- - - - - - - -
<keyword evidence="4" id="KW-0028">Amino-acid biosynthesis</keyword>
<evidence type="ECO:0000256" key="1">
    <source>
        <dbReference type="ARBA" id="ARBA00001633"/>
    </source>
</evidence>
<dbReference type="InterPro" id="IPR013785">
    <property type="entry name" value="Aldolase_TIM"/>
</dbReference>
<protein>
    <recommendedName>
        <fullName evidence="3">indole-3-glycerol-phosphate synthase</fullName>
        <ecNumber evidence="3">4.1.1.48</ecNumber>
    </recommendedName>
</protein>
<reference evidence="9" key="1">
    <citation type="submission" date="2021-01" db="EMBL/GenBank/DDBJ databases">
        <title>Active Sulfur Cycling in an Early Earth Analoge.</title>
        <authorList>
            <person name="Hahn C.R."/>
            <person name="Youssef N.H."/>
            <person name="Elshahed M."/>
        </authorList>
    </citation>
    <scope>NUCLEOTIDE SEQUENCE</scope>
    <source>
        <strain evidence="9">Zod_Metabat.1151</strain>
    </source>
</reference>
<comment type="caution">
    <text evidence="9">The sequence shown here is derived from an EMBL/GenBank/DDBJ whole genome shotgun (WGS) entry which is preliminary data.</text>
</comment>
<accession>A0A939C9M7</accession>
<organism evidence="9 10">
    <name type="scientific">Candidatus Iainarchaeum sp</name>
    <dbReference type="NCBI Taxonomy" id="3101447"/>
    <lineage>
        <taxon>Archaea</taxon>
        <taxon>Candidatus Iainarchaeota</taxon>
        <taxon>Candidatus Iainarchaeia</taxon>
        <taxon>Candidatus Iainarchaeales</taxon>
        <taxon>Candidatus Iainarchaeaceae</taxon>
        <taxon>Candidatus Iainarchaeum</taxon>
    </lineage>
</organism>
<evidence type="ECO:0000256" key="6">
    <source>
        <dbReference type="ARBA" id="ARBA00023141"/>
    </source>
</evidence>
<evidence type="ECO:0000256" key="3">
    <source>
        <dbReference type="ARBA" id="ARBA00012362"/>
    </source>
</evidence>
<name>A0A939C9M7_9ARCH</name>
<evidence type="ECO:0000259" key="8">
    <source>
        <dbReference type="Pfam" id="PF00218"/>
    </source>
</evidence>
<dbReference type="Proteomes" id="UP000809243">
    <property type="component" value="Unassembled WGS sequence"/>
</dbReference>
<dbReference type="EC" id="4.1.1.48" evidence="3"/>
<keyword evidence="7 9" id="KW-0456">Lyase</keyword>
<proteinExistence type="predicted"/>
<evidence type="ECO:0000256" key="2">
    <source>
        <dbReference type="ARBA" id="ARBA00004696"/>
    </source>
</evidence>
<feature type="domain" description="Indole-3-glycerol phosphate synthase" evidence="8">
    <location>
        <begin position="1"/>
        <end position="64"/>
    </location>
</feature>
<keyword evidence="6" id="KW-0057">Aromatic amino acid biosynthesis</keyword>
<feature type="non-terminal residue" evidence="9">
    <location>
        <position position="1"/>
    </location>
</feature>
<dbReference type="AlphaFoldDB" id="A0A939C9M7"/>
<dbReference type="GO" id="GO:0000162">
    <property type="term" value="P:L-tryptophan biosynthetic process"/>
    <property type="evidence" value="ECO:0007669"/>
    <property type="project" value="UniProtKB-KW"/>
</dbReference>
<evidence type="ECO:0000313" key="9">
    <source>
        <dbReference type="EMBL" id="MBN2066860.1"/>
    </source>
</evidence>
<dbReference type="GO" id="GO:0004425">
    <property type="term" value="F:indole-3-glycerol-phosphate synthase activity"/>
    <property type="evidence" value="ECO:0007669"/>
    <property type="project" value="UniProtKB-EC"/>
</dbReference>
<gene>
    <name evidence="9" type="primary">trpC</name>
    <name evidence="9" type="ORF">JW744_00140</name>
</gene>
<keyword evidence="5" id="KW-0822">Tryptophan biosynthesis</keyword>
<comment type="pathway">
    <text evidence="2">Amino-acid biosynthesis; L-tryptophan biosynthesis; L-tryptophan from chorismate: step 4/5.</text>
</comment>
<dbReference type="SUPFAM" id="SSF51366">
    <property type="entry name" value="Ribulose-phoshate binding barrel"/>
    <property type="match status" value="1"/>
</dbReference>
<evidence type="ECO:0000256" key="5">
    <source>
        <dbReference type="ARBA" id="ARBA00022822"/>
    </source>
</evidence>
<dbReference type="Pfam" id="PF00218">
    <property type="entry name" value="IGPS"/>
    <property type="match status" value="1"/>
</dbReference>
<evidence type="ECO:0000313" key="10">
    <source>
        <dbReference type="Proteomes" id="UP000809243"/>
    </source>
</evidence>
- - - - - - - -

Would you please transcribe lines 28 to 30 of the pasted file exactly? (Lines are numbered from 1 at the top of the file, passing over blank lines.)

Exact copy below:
    </source>
</reference>
<comment type="caution">